Julia Child is known as the author of "Mastering the Art of French Cooking." Her popular books, television cooking shows, and videos kept her in the public eye. Less well known: her brief spy career.

Barbara Walters portrait


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Barbara Walters, the award-winning journalist specializing in interviews, was, at one time, the highest-paid woman news anchor.

Georgia O'Keeffe With Painting In Desert, NM


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Georgia O'Keeffe was an American painter with a unique, spare style. In her later years, she moved to New Mexico, where she painted many desert scenes.

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Portrait of Annie Oakley


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Annie Oakley, the sharpshooter, performed with Buffalo Bill's Wild West Show, at first with her husband Frank Butler and later as a solo act.

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Willa Sibert Cather


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Willa Cather, novelist, documented many periods of American culture, including the settling of the pioneer West.

American singer and exotic dancer Josephine Baker

 Hulton Archive/Getty Images

Josephine Baker was an exotic dancer who found fame in Paris, helped with the Nazi resistance, was accused of communist sympathies, worked for racial equality, and died shortly after her 1970s comeback.

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Janet Reno

 Wally McNamee /Getty Images

Janet Reno was the first woman to hold the office of U.S. attorney general. She's remembered for her toughness and for several controversies during her tenure.

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Author and Etiquette Expert Emily Post

 George Rinhart /Getty Images

Emily Post first published her "Etiquette" book in 1922, and her family has continued her legacy of flexible, commonsense advice on good manners.

Isabella I of Castile (1451-1504). Engraving. Colored.
Isabella I of Castile.


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Queen Isabella ranks as the 45th most searched woman: but there are several Queen Isabellas whom internet searchers might have been looking up. A likely favorite search was for Isabella of Castile, the erudite ruler who helped unite Spain, supported Columbus' voyage, drove the Jews from Spain, and instituted the Spanish Inquisition. But perhaps some searchers were looking for Isabella of France, queen consort of Edward II of England, who helped arrange his abdication and murder, then ruled with her lover as regent for her son. Other possible searches were for Isabella II of Spain, whose marriage and behavior helped stir up Europe's 19th-century political turmoil or Queen Isabella of Portugal, who served as regent of Spain during her husband's long absences.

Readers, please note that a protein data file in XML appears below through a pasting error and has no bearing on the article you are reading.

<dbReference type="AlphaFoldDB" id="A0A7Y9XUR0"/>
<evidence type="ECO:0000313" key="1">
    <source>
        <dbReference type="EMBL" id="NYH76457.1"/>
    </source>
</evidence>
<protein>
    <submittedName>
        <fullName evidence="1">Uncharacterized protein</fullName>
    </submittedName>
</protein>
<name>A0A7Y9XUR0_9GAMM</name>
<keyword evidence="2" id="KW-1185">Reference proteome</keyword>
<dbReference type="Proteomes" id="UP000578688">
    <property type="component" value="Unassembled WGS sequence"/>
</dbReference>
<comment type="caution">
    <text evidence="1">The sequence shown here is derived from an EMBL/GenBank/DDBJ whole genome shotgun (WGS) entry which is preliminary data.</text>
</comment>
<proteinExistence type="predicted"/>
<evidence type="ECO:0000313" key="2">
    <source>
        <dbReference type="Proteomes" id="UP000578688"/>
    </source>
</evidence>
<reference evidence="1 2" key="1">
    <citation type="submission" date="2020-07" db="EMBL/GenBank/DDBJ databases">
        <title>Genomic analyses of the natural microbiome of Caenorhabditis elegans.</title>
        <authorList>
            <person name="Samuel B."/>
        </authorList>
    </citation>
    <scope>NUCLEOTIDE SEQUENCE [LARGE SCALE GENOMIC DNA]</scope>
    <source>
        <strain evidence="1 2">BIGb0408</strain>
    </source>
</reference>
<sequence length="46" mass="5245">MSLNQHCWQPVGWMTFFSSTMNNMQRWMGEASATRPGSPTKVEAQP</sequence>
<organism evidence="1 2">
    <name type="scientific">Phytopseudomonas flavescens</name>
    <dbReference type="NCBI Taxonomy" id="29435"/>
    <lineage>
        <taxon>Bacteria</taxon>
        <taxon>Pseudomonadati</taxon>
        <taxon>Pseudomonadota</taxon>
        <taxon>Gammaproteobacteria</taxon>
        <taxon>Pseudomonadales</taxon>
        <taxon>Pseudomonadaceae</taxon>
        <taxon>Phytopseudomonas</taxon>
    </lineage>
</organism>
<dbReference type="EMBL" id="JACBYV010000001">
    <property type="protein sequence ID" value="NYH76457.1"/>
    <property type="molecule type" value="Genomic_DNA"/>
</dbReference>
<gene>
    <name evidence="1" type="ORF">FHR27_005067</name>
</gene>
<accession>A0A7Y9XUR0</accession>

Maria Montessori


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Maria Montessori was the first woman to earn a medical degree from the University of Rome. She applied learning methods she developed for mentally retarded children to children with intelligence in the normal range. The Montessori method, still popular today, is child-centered and experience-centered.

Katharine Hepburn in The Philadelphia Story

 Bettmann/Getty Images

Katharine Hepburn, a 20th-century film actress, often played strong women at a time when conventional wisdom said that traditional roles were all that would sell movie tickets.

Harriet Beecher Stowe

 Hulton Deutsch /Getty Images

Abraham Lincoln suggested that Harriet Beecher Stowe was the woman who started the Civil War. Her "Uncle Tom's Cabin" certainly stirred up a lot of anti-slavery sentiment, but she wrote on more subjects than abolitionism.

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Sappho, c. 630 - 612 BC to c. 570 BC. Ancient Greek lyric poet. From Crabb's Historical Dictionary published 1825.